Is Your Electrical System Compliant?

Posted on: 16 August 2017

People who are planning to buy an older home may be unsure whether the electrical system of that home meets the current electrical code requirements or whether it is outdated. This article discusses three simple ways that you can use to find out whether the electrical system is up to date without involving an expert.

The Grounding Conductor

Modern homes have a grounding conductor to protect the home and its occupants from electrical hazards such as shocks, which can result from a fault within an electrical system. This protective measure did not exist several decades ago. How can you be certain that the home you wish to buy has this feature? Check the wall sockets/receptacles. Wall outlets that have three prongs normally have a ground connection. Two-prong power outlets lack a ground conductor. You can go ahead and open one of the outlets in order to confirm that three wires are connected inside that receptacle.

Circuit Breakers

Outdated electrical systems rely on fuses to cut the power supply in case an anomaly such as an overload occurs. Modern homes have circuit breakers to perform that role. Fuses have several shortcomings that led to their abandonment in newer systems. First, they made system maintenance costly because one had to buy a replacement fuse each time the existing one was activated and blew. Secondly, it was very easy to replace the old fuse with another of a dissimilar capacity, since most of those fuses rated for domestic use could fit any circuit. This left the home exposed to electrical fires if bigger fuse was used to protect a circuit that could only handle a small electrical load.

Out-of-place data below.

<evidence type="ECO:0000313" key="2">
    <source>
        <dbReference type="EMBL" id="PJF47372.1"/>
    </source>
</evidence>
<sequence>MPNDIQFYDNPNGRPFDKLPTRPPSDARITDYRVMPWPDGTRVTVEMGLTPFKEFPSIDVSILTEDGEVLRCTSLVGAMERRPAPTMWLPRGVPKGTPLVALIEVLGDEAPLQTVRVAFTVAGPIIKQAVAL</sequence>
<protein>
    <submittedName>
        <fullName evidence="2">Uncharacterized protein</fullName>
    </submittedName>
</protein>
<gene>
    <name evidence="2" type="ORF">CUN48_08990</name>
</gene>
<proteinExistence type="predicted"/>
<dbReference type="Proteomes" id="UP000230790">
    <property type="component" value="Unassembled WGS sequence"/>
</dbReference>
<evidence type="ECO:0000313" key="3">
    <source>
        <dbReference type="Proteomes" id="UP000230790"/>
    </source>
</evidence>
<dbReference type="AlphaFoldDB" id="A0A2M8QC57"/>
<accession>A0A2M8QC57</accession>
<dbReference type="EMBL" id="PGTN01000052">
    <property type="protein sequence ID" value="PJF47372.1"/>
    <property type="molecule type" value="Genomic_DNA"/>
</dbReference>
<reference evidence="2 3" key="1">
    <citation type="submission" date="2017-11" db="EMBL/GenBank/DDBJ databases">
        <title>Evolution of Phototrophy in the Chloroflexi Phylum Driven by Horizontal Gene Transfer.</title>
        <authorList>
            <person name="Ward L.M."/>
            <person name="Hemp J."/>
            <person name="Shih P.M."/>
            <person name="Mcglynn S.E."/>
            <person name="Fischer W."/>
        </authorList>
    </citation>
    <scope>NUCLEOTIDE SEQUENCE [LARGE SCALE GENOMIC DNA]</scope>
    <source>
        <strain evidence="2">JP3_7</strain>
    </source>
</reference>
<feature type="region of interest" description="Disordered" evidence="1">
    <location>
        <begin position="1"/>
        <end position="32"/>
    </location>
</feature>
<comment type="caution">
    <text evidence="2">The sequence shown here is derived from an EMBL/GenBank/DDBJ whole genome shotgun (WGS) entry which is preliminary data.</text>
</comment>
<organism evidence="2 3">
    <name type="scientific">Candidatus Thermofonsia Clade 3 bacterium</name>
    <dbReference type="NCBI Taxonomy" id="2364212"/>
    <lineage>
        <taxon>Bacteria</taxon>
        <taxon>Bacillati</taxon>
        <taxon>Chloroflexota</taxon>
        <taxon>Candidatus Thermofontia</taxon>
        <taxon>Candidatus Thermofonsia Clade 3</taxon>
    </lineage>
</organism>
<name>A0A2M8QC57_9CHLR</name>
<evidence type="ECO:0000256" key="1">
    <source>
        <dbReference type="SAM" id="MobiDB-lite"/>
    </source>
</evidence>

Circuit breakers are a better option because one can reset the same breaker after it has tripped. Confirm the presence of a circuit breaker by opening the electrical panel of the home. Check for screw-in glass fuses that have a visible wire inside the glass. Breakers have an off and on position to signify whether the breaker has tripped or not.

Polarised Outlets

Modern appliances and electronics are very sensitive to the power supply running through them. It is therefore important to avoid making any errors when plugging cables into an outlet. Polarised outlets make this possible. One side of the outlet has a larger opening than the other side. This configuration matches the construction of polarised plugs on appliances. Outdated systems don't have these polarised outlets.

What should you do when you see one or more indicators of outdated electrical systems in that house that you want to buy? Talk to an electrical contractor about your concerns. That expert will check for other features of non-compliant electrical systems, such as aluminium wiring, before advising you about what steps will be needed to change the wiring so that you are protected from any risk caused by an outdated electrical system.